The rise of the smartphone brought with it a change in our communication style: one that doesn’t necessarily require face-to-face interaction and doesn’t usually allow for essential nonverbal cues to let people know what we mean. According to Moore, emojis have the ability to add more clarity to messages that are ambiguous. In communication, there are lean and rich channels and, as discussed by Moore, emojis have the ability to add richness to lean channels. For example, different colored hearts have the ability to make a more distinct message, communicating different kinds of love that can come off as more platonic based on the color and number of hearts used.

The most common emoji that I receive over text is overwhelmingly the laughing emoji. I think that this is because it adds a lightness and a more fun tone to the text even if it wasn’t an intentionally funny message. I believe it also has the ability to clarify the intended humor in a message that might otherwise be misunderstood.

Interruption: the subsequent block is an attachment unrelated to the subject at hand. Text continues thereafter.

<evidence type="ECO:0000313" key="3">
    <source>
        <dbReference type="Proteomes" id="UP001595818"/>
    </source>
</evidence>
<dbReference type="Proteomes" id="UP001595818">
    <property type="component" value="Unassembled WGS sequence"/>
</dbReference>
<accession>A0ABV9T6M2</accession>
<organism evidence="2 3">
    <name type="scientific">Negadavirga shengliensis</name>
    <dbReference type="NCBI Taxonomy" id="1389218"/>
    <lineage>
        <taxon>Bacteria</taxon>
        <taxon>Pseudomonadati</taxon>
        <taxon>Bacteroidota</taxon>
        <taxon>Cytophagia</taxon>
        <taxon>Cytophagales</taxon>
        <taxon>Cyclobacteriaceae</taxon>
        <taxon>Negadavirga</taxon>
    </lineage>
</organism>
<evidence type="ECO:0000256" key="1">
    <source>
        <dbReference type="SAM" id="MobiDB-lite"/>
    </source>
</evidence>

According to Moore, one of the major effects of cell phone usage on our communication is that it eliminates solitude in our everyday lives, which is essential to our well being and happiness in relationships. If you are involved in conflict, a good solution is usually time spent thinking about the situation, yet the constant presence of cell phones has diminished time spent thinking individually.

When I think about the implications of this in my own life, I have found that I do tend to be on my phone or computer when I have time to myself. Before bed I will scroll through Instagram or watch Netflix and will sit on my phone if I have a few minutes before class starts. By filling almost every free moment with technology, I have personally experienced the lack of the solitary thought that Moore is referencing.

Another influence of cell phones to our communication, according to Moore, is the presence of cell phones during conversations. The presence of the phone alone, regardless of whether or not the person is actually using it, decreases the satisfaction of the people involved in the conversation.

In a study done in 2015 by the Pew Research Center, 89 percent of of cellphone users admitted to being on their phones during their last social gathering, and 82 percent of adults said they believe how they used their phones in social situations hurt the conversation.

As of 2015, 86 percent of people between the ages of eighteen to twenty-nine and 83 percent of thirty to forty-nine-year-olds have smartphones.

The way that we use text messaging can also change as we age. In her high school years, Gebka used texting to hold lengthy conversations with many people and, as she got older, texting became a tool of necessity and actual texting conversations are rare and reserved for close friends.